I put this lesson together this morning for small group. The idea was a mixture from an earlier article I wrote and some questions from a lesson plan I downloaded.
TV, Radio, iPods, smart phones, tablets, email, Facebook and Twitter. We live in a wired society where we are bombarded with information every second of every day. Did you ever see the commercial, I think it was for ESPN, where a couple on a date couldn’t have a conversation because they were checking scores on their phones? Is that you? When we are not plugged in, many of us have work, social lives, friends, family, and busy schedules doing things that wear us out. Perhaps we even let church drag us down?
How many times a day do you “check in” – look at your phone for email, Facebook, Twitter, etc.? Is it too much?
What do you think Psalm 46:10 means? How can you practice being still more in your life? If you have quiet time, where do you go?
When we studied the Syro-Phoenecian woman, Jesus had taken the disciples to an island city in Lebanon hoping to get some rest but people recognized him and kept him busy the entire time. When Jesus fed the 5000, he had been looking for a place to rest with the disciples for a bit (Mark 6:30-32). Finally, he sent the disciples ahead of him in a boat and he went onto a mountain to pray. Jesus was surrounded by noise in his life too. Even he had to commit to get away to his mountain and spend time with God.
Many of our founding fathers in our country were Quakers. In some Quaker services, they skip the traditional sermon and they just sit quietly. Sometimes, people stand and share what God is telling them but, for the most part, they sit and pray. I was going to ask that we sit still and say nothing for 5 minutes. Do you think we could do that without looking at each other, checking our phones, or letting our minds wander down the hall to our kids or down the street toward lunch? It would be hard, don’t you think? If we can’t have quiet time in church, how can we do it in our daily life?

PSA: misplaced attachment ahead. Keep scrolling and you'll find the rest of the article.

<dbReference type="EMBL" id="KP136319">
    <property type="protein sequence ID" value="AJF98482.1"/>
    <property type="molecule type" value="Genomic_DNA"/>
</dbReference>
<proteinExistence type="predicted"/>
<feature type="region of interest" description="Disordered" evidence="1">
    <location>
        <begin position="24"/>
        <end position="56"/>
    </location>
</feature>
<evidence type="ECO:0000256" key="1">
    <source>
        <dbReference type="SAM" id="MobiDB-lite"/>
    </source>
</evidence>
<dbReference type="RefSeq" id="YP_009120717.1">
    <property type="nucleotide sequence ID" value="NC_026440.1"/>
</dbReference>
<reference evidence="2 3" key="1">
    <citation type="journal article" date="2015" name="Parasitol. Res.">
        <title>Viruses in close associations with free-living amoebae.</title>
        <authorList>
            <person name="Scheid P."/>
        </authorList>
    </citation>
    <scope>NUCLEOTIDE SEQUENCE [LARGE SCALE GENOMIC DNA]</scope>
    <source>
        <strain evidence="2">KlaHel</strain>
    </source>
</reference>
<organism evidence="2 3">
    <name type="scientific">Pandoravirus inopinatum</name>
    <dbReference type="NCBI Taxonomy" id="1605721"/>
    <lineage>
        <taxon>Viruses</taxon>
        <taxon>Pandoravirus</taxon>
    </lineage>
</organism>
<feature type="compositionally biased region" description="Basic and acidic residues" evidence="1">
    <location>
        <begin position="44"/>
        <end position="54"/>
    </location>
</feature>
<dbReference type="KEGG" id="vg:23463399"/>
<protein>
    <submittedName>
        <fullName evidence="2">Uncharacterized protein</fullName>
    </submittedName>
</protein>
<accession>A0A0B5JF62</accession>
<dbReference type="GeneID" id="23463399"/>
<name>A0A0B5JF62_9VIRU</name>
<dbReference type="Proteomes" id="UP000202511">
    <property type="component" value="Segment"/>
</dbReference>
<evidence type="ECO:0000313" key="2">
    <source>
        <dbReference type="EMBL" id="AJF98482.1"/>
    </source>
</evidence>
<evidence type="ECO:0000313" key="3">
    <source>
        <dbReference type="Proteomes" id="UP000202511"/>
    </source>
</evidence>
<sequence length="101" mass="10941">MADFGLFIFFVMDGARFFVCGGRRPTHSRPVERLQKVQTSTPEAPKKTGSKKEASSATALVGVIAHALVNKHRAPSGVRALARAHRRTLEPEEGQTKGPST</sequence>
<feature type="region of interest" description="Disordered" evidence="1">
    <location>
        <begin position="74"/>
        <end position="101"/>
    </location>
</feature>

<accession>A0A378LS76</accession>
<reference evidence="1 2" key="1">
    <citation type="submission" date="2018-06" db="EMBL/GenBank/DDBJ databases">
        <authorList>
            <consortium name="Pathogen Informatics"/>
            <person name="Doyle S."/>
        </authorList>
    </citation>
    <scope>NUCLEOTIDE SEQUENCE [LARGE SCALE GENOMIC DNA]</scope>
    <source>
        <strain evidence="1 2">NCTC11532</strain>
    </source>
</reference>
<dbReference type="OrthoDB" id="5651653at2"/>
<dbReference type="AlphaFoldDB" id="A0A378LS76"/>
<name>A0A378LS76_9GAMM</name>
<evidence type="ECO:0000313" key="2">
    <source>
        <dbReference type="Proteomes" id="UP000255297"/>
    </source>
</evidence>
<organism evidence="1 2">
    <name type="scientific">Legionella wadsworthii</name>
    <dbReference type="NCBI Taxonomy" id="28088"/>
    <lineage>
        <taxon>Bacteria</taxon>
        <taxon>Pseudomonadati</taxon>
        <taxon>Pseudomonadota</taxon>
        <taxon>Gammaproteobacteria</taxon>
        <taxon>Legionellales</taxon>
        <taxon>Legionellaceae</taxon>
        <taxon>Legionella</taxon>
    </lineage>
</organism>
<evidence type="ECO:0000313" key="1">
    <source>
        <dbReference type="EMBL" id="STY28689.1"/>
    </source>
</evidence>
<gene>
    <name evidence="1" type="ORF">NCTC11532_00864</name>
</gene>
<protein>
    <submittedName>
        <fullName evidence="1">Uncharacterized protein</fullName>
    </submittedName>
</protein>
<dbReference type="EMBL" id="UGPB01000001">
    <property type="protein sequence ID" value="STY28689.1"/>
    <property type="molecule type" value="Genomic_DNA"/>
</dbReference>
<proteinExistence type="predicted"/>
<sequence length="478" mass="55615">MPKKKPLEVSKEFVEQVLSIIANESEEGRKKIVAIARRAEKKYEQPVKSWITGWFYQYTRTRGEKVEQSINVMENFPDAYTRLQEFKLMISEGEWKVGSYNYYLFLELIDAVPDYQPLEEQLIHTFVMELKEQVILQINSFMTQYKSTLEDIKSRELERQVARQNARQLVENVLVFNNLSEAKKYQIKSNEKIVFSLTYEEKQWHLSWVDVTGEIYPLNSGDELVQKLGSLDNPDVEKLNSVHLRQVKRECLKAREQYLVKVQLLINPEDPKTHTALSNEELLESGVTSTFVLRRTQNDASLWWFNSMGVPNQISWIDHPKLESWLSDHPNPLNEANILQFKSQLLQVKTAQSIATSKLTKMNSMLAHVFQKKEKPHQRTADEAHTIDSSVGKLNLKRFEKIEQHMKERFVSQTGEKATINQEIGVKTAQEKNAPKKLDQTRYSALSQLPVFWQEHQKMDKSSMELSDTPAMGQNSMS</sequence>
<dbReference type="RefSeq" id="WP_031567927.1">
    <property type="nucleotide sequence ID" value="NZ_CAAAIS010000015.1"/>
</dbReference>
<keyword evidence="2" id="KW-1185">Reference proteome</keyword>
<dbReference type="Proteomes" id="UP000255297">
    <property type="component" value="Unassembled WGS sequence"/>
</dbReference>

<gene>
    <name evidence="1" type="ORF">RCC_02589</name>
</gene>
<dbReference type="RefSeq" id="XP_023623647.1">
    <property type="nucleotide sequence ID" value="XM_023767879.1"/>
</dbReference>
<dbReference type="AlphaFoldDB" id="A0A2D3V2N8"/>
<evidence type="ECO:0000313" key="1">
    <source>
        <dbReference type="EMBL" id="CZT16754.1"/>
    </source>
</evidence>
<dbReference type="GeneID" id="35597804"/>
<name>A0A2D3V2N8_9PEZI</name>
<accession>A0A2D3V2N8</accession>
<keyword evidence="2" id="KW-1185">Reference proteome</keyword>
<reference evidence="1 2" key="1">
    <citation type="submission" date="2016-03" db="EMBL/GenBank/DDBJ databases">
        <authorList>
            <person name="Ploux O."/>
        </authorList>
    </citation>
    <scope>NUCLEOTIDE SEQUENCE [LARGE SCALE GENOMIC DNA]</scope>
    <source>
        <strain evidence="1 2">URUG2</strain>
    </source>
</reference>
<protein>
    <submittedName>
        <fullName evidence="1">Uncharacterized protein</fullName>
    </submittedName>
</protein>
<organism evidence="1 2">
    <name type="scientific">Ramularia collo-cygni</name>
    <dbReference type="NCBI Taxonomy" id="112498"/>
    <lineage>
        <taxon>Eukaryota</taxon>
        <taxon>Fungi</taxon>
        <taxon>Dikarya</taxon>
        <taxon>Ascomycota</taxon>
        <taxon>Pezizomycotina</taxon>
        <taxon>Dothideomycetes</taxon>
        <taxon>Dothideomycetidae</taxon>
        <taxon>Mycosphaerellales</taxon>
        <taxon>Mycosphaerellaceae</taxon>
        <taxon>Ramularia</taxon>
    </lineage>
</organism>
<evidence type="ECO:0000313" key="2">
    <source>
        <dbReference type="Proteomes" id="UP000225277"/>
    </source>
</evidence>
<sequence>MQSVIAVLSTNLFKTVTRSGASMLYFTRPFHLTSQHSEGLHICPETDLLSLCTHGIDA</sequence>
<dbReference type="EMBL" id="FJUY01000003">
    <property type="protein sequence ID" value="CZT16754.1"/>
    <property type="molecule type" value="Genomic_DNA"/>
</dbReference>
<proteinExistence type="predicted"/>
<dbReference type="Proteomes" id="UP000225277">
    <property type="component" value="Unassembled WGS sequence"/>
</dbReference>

In Matthew 14:22–24, we see the same story as Mark 6, mentioned above. Jesus intended to get away for a bit, but had compassion for those seeking him and gave up part of his vacation to heal and bless the crowds. In Luke 6, we also see Jesus trying to rest on the Sabbath but taking time to heal. This angered the Pharisees, but it was right for Jesus to help others.
When we go on vacation, do we have a whirlwind of activity planned and do we take God with us? Do we make time to be still and know, or do we come home more tired than before we left? How could we spend our time more wisely?
In the creation story, God took the seventh day as a day of rest. Why do you think this was important? In Exodus 20:1–21, the Bible gives us the 10 Commandments. The longest one, verses 8-11, concerns the Sabbath. Rest is Holy time! Christians and non-believers alike are led by the world. What do you think are some of the visible consequences in the world around us for not taking a time of rest? What can we do differently?
The Pharisees made more rules and got mad that the disciples actually picked grain and ate it. They got mad that Jesus healed a man on the Sabbath. God did not create the Sabbath to be a burden with a bunch of rules and requirements. He didn’t even intend for us to take the same day. One person regards one day above another, another regards every day alike. Each person must be fully convinced in his own mind. Romans 14:5 . What would it look like today if we kept the Sabbath? What can we do to create time in our lives to go to our mountain? Where is your mountain?
This week, as you go about your life, make time each morning and just be quiet. Pray. Listen. Stop worrying. Let’s talk in coming weeks about the difference that can make in our lives.